More Ghost Stories of Shimla Hills is another assorted collection of spooky tales from the hills by the author, Minakshi Chaudhry. The first - Ghost Stories of Shimla Hills - was reviewed here. This book too, in a similar vein, is a collection of hearsay folklore that is a part of the lives of many people living in and around the Shimla town.
The book contains 16 short stories that span some 140 pages. This time, the book has more stories that are fitting of belonging to the land of gods and spirits - an established belief system of the area. The author rightly tells,
Bhoot, rakshash and chudail are part of life here. They are as important in the social milieu as gods, devtas and devis. People eat, drink, play and dance with them. Here, there is no astonishment, surprise or shock that you interacted with a ghost or met a spirit. Like devis and devtas, the ghosts and witches have their area of jurisdiction over which they have full control. Trespassers are punished.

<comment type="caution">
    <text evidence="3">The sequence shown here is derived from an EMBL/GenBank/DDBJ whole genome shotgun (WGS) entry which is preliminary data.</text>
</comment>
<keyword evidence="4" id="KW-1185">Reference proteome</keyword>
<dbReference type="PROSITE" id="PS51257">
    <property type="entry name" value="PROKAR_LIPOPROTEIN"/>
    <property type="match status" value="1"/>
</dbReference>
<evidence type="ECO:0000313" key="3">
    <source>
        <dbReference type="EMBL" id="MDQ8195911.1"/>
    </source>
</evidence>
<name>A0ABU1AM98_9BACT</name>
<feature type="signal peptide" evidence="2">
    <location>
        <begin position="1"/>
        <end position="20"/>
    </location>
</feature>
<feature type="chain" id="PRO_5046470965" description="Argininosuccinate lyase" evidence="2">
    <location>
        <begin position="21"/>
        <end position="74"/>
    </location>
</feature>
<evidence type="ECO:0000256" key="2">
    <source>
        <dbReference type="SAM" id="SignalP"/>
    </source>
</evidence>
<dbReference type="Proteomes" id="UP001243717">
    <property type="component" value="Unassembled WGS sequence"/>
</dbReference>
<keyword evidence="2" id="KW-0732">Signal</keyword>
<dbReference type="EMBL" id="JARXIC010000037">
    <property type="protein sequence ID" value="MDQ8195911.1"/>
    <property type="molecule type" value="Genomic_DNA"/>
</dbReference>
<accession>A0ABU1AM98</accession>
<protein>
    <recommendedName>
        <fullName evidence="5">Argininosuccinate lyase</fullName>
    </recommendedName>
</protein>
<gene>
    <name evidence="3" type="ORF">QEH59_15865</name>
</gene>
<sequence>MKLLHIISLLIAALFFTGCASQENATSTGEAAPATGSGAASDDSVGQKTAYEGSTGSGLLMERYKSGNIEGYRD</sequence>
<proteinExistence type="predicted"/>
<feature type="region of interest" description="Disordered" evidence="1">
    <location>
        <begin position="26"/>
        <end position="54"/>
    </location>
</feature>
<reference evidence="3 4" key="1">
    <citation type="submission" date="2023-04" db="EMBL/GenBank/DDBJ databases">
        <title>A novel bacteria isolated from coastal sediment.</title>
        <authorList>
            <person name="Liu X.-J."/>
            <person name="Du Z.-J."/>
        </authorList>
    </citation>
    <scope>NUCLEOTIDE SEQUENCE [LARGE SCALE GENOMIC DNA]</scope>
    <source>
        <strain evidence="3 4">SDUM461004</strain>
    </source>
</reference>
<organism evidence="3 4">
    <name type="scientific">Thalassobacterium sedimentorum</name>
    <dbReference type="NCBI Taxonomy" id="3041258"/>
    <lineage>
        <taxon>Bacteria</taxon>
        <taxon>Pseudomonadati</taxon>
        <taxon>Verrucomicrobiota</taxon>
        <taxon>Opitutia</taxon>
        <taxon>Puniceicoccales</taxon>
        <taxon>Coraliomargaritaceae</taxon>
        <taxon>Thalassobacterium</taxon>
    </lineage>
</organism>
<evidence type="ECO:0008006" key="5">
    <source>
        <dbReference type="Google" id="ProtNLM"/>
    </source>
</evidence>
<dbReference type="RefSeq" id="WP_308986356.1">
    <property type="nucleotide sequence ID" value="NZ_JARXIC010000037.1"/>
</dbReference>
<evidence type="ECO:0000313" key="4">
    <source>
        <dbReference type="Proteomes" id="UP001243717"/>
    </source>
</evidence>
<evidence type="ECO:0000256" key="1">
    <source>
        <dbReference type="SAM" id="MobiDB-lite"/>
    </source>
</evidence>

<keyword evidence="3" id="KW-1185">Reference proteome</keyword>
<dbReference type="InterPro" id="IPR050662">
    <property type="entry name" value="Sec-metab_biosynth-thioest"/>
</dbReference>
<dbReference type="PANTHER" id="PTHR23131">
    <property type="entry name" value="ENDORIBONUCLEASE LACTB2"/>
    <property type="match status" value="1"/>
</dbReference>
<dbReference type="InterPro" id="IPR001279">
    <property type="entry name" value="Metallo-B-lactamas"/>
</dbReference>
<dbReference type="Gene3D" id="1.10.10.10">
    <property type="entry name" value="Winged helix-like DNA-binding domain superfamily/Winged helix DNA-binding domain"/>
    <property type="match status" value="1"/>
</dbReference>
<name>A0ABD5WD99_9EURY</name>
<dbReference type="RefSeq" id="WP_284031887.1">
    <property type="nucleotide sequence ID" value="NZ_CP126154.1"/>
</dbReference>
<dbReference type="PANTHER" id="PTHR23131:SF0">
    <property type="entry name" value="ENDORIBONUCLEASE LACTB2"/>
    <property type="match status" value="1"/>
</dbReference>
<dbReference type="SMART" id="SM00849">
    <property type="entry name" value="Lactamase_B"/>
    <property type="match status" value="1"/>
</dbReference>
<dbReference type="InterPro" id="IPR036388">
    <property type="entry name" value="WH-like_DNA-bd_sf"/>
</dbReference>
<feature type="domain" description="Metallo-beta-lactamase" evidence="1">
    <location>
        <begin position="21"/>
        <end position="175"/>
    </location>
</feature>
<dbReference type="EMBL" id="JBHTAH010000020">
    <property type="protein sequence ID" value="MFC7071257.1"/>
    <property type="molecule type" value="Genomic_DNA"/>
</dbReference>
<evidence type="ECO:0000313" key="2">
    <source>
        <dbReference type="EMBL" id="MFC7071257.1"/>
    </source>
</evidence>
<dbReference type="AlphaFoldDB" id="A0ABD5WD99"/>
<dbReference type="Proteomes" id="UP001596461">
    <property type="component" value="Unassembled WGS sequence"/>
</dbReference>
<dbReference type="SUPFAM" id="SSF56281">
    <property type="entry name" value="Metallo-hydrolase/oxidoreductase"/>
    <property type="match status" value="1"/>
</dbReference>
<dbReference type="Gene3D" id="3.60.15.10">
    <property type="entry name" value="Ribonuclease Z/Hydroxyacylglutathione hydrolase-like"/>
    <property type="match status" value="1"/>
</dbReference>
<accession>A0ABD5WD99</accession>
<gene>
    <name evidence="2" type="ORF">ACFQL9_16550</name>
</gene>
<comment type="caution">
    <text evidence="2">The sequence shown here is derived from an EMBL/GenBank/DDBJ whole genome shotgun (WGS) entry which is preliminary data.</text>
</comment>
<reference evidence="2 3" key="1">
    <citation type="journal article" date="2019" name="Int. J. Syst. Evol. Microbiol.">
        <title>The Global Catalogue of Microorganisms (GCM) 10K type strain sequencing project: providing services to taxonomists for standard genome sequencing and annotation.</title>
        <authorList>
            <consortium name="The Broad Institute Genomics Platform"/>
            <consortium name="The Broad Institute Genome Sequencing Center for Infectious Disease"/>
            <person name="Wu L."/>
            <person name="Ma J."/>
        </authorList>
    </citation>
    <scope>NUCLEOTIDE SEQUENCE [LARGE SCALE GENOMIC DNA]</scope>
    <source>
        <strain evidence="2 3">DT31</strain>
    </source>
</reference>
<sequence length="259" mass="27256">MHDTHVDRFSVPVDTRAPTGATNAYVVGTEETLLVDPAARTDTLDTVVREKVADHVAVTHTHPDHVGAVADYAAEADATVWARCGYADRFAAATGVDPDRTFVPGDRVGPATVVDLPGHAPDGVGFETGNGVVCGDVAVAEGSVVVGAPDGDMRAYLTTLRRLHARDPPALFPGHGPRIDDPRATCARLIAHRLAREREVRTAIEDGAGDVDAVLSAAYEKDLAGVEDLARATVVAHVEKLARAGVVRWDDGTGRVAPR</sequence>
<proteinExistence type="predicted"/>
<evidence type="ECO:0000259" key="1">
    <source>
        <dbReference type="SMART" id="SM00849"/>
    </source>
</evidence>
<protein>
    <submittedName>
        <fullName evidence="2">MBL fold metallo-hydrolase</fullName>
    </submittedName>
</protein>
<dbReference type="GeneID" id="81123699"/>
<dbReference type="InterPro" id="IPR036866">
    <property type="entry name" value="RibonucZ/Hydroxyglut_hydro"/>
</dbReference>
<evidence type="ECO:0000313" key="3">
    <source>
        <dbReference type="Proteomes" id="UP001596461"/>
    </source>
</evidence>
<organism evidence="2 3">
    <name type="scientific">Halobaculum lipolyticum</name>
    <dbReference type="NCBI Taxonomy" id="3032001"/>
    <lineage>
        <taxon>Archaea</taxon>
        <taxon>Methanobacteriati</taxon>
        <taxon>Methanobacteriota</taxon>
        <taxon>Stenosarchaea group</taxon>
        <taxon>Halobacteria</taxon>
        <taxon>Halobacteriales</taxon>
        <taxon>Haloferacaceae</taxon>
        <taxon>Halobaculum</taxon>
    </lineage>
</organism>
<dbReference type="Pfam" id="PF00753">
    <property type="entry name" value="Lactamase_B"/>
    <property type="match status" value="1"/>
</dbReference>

For the first time ever, I've heard or read about ghosts belonging to a particular religion - a Muslim ghost - a ghost that came with and served a family for generations. Though it isn't anything, the appellation stands out distinctly. There is a diligent warden ghost that slaps nurses on duty if they fail to do their duties on time, while another matron tries to catch the attention of nurses to the incubator ward by repeatedly going in it (and never coming out).
The book continues entreating the readers with the culture of the land in its native form. The story of the nakalchi bhoot tells about the then-life of a typical villager living off his fields and being the only one to support the family; of how circumstances leave you with little option other than being brave. A traditional 'dham' prepared by 'botis' (cooks) is described which is now being fast replaced by modern catering arrangements of a 'reception'. The system may not be religious, but the people in it are. So, it comes as little surprise that Himachal Pradesh Institute of Public Administration has to organize a yajna to put the wandering spirits of the institute building to rest (as late as 2006). The unrelenting march of the civilization into the woods - clearing the woods; apparently, the ghosts have also migrated to greener pastures?